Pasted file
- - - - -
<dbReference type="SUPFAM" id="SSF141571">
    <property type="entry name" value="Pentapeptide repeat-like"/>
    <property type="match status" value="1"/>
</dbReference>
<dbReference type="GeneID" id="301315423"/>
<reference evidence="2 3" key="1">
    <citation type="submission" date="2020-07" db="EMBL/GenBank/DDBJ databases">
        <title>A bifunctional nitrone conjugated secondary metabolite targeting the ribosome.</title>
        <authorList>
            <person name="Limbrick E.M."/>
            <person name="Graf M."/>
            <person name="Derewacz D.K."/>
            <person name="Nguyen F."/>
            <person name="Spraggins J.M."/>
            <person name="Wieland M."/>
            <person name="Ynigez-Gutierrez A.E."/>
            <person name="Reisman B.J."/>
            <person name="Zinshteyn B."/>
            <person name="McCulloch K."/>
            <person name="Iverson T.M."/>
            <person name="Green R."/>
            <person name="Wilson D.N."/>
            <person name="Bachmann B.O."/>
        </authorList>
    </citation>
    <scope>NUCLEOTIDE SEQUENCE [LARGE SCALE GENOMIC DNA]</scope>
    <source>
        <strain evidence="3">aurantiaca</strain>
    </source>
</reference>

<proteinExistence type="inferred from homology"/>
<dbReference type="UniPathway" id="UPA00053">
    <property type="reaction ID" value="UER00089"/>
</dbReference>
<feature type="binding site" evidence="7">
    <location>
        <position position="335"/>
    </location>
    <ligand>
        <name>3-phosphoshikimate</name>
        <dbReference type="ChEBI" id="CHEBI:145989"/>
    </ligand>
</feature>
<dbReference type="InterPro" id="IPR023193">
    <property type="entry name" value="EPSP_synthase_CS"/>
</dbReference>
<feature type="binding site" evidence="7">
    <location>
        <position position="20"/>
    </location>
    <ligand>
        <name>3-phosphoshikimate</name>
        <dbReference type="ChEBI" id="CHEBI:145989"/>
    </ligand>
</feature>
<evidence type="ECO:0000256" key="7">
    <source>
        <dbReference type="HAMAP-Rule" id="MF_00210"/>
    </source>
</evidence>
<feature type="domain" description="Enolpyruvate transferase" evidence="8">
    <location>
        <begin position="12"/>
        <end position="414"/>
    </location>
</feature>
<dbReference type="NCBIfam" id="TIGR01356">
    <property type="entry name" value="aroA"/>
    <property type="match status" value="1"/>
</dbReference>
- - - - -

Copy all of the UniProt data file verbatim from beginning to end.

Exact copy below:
<dbReference type="SUPFAM" id="SSF141571">
    <property type="entry name" value="Pentapeptide repeat-like"/>
    <property type="match status" value="1"/>
</dbReference>
<dbReference type="GeneID" id="301315423"/>
<reference evidence="2 3" key="1">
    <citation type="submission" date="2020-07" db="EMBL/GenBank/DDBJ databases">
        <title>A bifunctional nitrone conjugated secondary metabolite targeting the ribosome.</title>
        <authorList>
            <person name="Limbrick E.M."/>
            <person name="Graf M."/>
            <person name="Derewacz D.K."/>
            <person name="Nguyen F."/>
            <person name="Spraggins J.M."/>
            <person name="Wieland M."/>
            <person name="Ynigez-Gutierrez A.E."/>
            <person name="Reisman B.J."/>
            <person name="Zinshteyn B."/>
            <person name="McCulloch K."/>
            <person name="Iverson T.M."/>
            <person name="Green R."/>
            <person name="Wilson D.N."/>
            <person name="Bachmann B.O."/>
        </authorList>
    </citation>
    <scope>NUCLEOTIDE SEQUENCE [LARGE SCALE GENOMIC DNA]</scope>
    <source>
        <strain evidence="3">aurantiaca</strain>
    </source>
</reference>

<proteinExistence type="inferred from homology"/>
<dbReference type="UniPathway" id="UPA00053">
    <property type="reaction ID" value="UER00089"/>
</dbReference>
<feature type="binding site" evidence="7">
    <location>
        <position position="335"/>
    </location>
    <ligand>
        <name>3-phosphoshikimate</name>
        <dbReference type="ChEBI" id="CHEBI:145989"/>
    </ligand>
</feature>
<dbReference type="InterPro" id="IPR023193">
    <property type="entry name" value="EPSP_synthase_CS"/>
</dbReference>
<feature type="binding site" evidence="7">
    <location>
        <position position="20"/>
    </location>
    <ligand>
        <name>3-phosphoshikimate</name>
        <dbReference type="ChEBI" id="CHEBI:145989"/>
    </ligand>
</feature>
<evidence type="ECO:0000256" key="7">
    <source>
        <dbReference type="HAMAP-Rule" id="MF_00210"/>
    </source>
</evidence>
<feature type="domain" description="Enolpyruvate transferase" evidence="8">
    <location>
        <begin position="12"/>
        <end position="414"/>
    </location>
</feature>
<dbReference type="NCBIfam" id="TIGR01356">
    <property type="entry name" value="aroA"/>
    <property type="match status" value="1"/>
</dbReference>